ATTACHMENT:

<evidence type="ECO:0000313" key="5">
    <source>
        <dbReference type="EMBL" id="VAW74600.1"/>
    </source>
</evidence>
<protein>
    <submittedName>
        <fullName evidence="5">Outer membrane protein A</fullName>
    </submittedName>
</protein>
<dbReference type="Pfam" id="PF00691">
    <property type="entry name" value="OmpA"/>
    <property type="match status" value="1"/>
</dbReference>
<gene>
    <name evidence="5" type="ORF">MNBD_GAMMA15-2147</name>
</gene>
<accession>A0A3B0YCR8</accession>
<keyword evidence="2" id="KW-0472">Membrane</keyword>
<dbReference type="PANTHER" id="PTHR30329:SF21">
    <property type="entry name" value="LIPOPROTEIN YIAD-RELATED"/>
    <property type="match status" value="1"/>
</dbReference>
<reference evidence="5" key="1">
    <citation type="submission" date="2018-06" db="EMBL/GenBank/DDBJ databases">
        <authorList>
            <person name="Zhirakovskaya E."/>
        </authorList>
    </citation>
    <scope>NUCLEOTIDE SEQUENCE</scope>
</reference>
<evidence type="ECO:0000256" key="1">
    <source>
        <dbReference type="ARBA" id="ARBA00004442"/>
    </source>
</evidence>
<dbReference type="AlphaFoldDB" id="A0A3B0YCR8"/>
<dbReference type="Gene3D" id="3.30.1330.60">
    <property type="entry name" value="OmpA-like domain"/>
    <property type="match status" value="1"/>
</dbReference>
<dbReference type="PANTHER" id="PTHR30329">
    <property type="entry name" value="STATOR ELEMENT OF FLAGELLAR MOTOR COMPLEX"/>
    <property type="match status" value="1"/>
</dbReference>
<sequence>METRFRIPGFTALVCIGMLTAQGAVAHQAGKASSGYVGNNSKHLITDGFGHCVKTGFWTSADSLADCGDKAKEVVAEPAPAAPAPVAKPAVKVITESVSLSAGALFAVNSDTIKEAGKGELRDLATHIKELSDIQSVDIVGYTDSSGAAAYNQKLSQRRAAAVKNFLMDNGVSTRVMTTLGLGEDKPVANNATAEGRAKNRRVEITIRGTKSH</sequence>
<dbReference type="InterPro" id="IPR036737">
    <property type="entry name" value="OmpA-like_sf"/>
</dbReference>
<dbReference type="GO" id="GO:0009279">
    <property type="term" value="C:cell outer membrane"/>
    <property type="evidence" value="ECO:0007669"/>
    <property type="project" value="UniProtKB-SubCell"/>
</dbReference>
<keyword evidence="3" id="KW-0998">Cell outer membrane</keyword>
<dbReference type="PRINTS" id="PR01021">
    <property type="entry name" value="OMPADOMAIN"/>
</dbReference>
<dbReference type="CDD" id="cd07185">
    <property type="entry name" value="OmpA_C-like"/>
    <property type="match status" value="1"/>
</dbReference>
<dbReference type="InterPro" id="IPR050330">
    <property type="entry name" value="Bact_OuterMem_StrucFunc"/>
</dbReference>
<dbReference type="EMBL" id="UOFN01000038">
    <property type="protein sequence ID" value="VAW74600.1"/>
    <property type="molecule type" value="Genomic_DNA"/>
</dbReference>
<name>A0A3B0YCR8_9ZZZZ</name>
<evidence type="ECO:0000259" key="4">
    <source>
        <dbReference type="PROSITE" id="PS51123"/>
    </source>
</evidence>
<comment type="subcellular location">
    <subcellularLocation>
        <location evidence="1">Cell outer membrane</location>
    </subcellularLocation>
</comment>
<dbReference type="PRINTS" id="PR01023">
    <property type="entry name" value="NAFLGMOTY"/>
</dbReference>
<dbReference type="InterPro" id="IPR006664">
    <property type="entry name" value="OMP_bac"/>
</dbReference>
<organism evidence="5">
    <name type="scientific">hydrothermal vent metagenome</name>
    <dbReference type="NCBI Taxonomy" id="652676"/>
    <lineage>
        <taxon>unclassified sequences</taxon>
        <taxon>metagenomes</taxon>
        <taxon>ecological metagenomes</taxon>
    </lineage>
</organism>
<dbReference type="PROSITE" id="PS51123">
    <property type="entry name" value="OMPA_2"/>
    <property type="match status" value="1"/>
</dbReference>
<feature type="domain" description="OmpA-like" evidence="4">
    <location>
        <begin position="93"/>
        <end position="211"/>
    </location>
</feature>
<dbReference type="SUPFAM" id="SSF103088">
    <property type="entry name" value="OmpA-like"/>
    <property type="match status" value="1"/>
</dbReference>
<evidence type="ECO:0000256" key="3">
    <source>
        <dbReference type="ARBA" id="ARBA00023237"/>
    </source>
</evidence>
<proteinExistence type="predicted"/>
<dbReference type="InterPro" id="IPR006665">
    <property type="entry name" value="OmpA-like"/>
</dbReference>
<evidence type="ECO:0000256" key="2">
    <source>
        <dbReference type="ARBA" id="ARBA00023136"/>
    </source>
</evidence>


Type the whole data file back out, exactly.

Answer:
<evidence type="ECO:0000313" key="5">
    <source>
        <dbReference type="EMBL" id="VAW74600.1"/>
    </source>
</evidence>
<protein>
    <submittedName>
        <fullName evidence="5">Outer membrane protein A</fullName>
    </submittedName>
</protein>
<dbReference type="Pfam" id="PF00691">
    <property type="entry name" value="OmpA"/>
    <property type="match status" value="1"/>
</dbReference>
<gene>
    <name evidence="5" type="ORF">MNBD_GAMMA15-2147</name>
</gene>
<accession>A0A3B0YCR8</accession>
<keyword evidence="2" id="KW-0472">Membrane</keyword>
<dbReference type="PANTHER" id="PTHR30329:SF21">
    <property type="entry name" value="LIPOPROTEIN YIAD-RELATED"/>
    <property type="match status" value="1"/>
</dbReference>
<reference evidence="5" key="1">
    <citation type="submission" date="2018-06" db="EMBL/GenBank/DDBJ databases">
        <authorList>
            <person name="Zhirakovskaya E."/>
        </authorList>
    </citation>
    <scope>NUCLEOTIDE SEQUENCE</scope>
</reference>
<evidence type="ECO:0000256" key="1">
    <source>
        <dbReference type="ARBA" id="ARBA00004442"/>
    </source>
</evidence>
<dbReference type="AlphaFoldDB" id="A0A3B0YCR8"/>
<dbReference type="Gene3D" id="3.30.1330.60">
    <property type="entry name" value="OmpA-like domain"/>
    <property type="match status" value="1"/>
</dbReference>
<dbReference type="PANTHER" id="PTHR30329">
    <property type="entry name" value="STATOR ELEMENT OF FLAGELLAR MOTOR COMPLEX"/>
    <property type="match status" value="1"/>
</dbReference>
<sequence>METRFRIPGFTALVCIGMLTAQGAVAHQAGKASSGYVGNNSKHLITDGFGHCVKTGFWTSADSLADCGDKAKEVVAEPAPAAPAPVAKPAVKVITESVSLSAGALFAVNSDTIKEAGKGELRDLATHIKELSDIQSVDIVGYTDSSGAAAYNQKLSQRRAAAVKNFLMDNGVSTRVMTTLGLGEDKPVANNATAEGRAKNRRVEITIRGTKSH</sequence>
<dbReference type="InterPro" id="IPR036737">
    <property type="entry name" value="OmpA-like_sf"/>
</dbReference>
<dbReference type="GO" id="GO:0009279">
    <property type="term" value="C:cell outer membrane"/>
    <property type="evidence" value="ECO:0007669"/>
    <property type="project" value="UniProtKB-SubCell"/>
</dbReference>
<keyword evidence="3" id="KW-0998">Cell outer membrane</keyword>
<dbReference type="PRINTS" id="PR01021">
    <property type="entry name" value="OMPADOMAIN"/>
</dbReference>
<dbReference type="CDD" id="cd07185">
    <property type="entry name" value="OmpA_C-like"/>
    <property type="match status" value="1"/>
</dbReference>
<dbReference type="InterPro" id="IPR050330">
    <property type="entry name" value="Bact_OuterMem_StrucFunc"/>
</dbReference>
<dbReference type="EMBL" id="UOFN01000038">
    <property type="protein sequence ID" value="VAW74600.1"/>
    <property type="molecule type" value="Genomic_DNA"/>
</dbReference>
<name>A0A3B0YCR8_9ZZZZ</name>
<evidence type="ECO:0000259" key="4">
    <source>
        <dbReference type="PROSITE" id="PS51123"/>
    </source>
</evidence>
<comment type="subcellular location">
    <subcellularLocation>
        <location evidence="1">Cell outer membrane</location>
    </subcellularLocation>
</comment>
<dbReference type="PRINTS" id="PR01023">
    <property type="entry name" value="NAFLGMOTY"/>
</dbReference>
<dbReference type="InterPro" id="IPR006664">
    <property type="entry name" value="OMP_bac"/>
</dbReference>
<organism evidence="5">
    <name type="scientific">hydrothermal vent metagenome</name>
    <dbReference type="NCBI Taxonomy" id="652676"/>
    <lineage>
        <taxon>unclassified sequences</taxon>
        <taxon>metagenomes</taxon>
        <taxon>ecological metagenomes</taxon>
    </lineage>
</organism>
<dbReference type="PROSITE" id="PS51123">
    <property type="entry name" value="OMPA_2"/>
    <property type="match status" value="1"/>
</dbReference>
<feature type="domain" description="OmpA-like" evidence="4">
    <location>
        <begin position="93"/>
        <end position="211"/>
    </location>
</feature>
<dbReference type="SUPFAM" id="SSF103088">
    <property type="entry name" value="OmpA-like"/>
    <property type="match status" value="1"/>
</dbReference>
<evidence type="ECO:0000256" key="3">
    <source>
        <dbReference type="ARBA" id="ARBA00023237"/>
    </source>
</evidence>
<proteinExistence type="predicted"/>
<dbReference type="InterPro" id="IPR006665">
    <property type="entry name" value="OmpA-like"/>
</dbReference>
<evidence type="ECO:0000256" key="2">
    <source>
        <dbReference type="ARBA" id="ARBA00023136"/>
    </source>
</evidence>